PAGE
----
Carefully planned use of natural light for indoor lighting has positive effects on the overall building energy demand. Because of the variable nature of daylight and in order to avoid visually unacceptable conditions, this must be done in a controlled way, which is possible using advanced daylighting systems. It requires also an electronic control of the supplementary artificial lighting. The performance of such combined systems is not yet understood in a quantitative way. Two issues are crucial for the success of any integrated daylighting/controls system: the energy savings and the user acceptance.
A minimum of 2 and a maximum of 4 systems will be evaluated both in practice and under laboratory conditions. The evaluation includes both energy saving potential and user acceptance. This way it is anticipated to develop a method for the performance prediction of real systems on the basis of simple laboratory tests.
The overall system performance must be evaluated in direct comparison to conventional systems, i.e. windows without any electronic controls. The performance evaluation must include the artificial lighting system and the appropriate controls. It is not sufficient to measure workplane illumination levels. Luminance distributions are probably more important and shall be evaluated as well. The comparison will be performed in defined, unused full-scale test rooms. In order to provide methods for future comparative evaluation studies, parallel investigations using scaled models under an artificial sky and computer simulations will be carried out, compared to the test room results, modified, if necessary, and validated.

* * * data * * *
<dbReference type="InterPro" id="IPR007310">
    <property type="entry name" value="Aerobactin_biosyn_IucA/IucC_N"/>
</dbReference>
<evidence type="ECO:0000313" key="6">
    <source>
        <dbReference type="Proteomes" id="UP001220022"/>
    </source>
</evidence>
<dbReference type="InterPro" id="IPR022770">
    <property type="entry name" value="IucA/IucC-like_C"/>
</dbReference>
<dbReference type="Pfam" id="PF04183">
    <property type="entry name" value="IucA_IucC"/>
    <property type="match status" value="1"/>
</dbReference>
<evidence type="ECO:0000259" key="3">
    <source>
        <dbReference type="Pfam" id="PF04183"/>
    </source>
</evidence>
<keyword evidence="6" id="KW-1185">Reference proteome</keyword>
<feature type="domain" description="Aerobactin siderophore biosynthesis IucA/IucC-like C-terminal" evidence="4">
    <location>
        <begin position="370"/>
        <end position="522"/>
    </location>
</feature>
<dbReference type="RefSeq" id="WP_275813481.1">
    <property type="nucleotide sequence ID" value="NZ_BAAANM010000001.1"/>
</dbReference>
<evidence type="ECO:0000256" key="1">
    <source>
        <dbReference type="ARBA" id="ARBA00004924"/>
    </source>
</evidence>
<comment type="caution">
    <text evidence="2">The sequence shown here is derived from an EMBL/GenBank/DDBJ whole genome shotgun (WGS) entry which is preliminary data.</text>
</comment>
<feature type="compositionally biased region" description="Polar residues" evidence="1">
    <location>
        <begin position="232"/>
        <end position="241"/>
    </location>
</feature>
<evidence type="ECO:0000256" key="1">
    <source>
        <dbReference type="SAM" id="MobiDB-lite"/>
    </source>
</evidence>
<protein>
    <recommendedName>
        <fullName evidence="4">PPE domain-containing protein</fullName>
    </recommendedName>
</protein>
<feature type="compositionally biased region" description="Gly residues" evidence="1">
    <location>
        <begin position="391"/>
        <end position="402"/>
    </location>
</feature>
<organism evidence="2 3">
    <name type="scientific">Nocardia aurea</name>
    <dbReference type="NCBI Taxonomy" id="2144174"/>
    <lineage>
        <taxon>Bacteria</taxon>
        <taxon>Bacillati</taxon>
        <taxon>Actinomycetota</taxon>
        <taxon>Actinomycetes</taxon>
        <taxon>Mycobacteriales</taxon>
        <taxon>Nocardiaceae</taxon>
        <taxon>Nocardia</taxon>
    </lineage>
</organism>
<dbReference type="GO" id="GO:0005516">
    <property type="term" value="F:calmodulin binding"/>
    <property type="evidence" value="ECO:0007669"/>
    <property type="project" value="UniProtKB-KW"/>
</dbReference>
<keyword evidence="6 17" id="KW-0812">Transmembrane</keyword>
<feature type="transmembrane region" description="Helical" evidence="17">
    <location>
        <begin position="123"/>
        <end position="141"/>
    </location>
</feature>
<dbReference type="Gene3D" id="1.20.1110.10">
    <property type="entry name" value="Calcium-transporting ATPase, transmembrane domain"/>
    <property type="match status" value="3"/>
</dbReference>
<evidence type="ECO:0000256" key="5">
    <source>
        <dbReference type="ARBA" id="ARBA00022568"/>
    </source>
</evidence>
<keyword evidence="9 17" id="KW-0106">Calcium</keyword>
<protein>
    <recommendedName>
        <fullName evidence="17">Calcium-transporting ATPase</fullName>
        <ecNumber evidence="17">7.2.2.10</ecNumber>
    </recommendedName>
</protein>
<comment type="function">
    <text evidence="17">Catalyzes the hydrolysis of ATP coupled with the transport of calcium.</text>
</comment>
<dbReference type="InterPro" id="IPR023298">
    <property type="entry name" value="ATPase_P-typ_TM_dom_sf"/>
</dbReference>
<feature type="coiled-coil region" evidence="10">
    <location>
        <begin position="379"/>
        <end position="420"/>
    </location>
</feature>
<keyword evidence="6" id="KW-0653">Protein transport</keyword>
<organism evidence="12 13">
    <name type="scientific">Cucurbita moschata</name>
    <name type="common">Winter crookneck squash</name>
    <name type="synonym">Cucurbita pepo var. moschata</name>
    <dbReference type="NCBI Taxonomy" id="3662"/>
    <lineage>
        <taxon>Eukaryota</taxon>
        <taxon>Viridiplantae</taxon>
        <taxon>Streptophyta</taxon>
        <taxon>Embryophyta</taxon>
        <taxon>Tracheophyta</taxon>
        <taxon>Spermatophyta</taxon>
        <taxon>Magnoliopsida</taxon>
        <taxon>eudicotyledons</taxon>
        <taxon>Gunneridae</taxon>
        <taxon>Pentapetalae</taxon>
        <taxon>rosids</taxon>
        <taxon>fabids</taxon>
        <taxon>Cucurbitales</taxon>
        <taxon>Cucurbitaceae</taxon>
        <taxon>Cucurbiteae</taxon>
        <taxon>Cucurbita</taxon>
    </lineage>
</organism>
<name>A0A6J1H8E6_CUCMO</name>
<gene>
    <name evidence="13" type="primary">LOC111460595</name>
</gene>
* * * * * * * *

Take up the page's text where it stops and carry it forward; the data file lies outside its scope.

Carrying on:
The user reaction is determined in three different ways: One of these methods is based on computer simulation by creating a static virtual reality. This is important for the inclusion of natural daylight in subjective test procedures: it is the only way to ensure reproducible test conditions. Another method is questioning office workers under specific conditions. The advantage is that subjectives are in a real environment with their work and movement etc.. The third method uses objective testing of persons with respect to measurable criteria. The disadvantage of tests in reality is that test conditions with daylight are not reproducible.
Expected Achievements and Exploitation
Having both at hand: a standardized test procedure and a reliable user assessment prediction, it will be possible to make realistic assessments of the energetic impact of daylighting technologies on buildings.
Fields of science
Call for proposalData not available
Funding SchemeCSC - Cost-sharing contracts
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2628 VK Delft
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5600 JM Eindhoven
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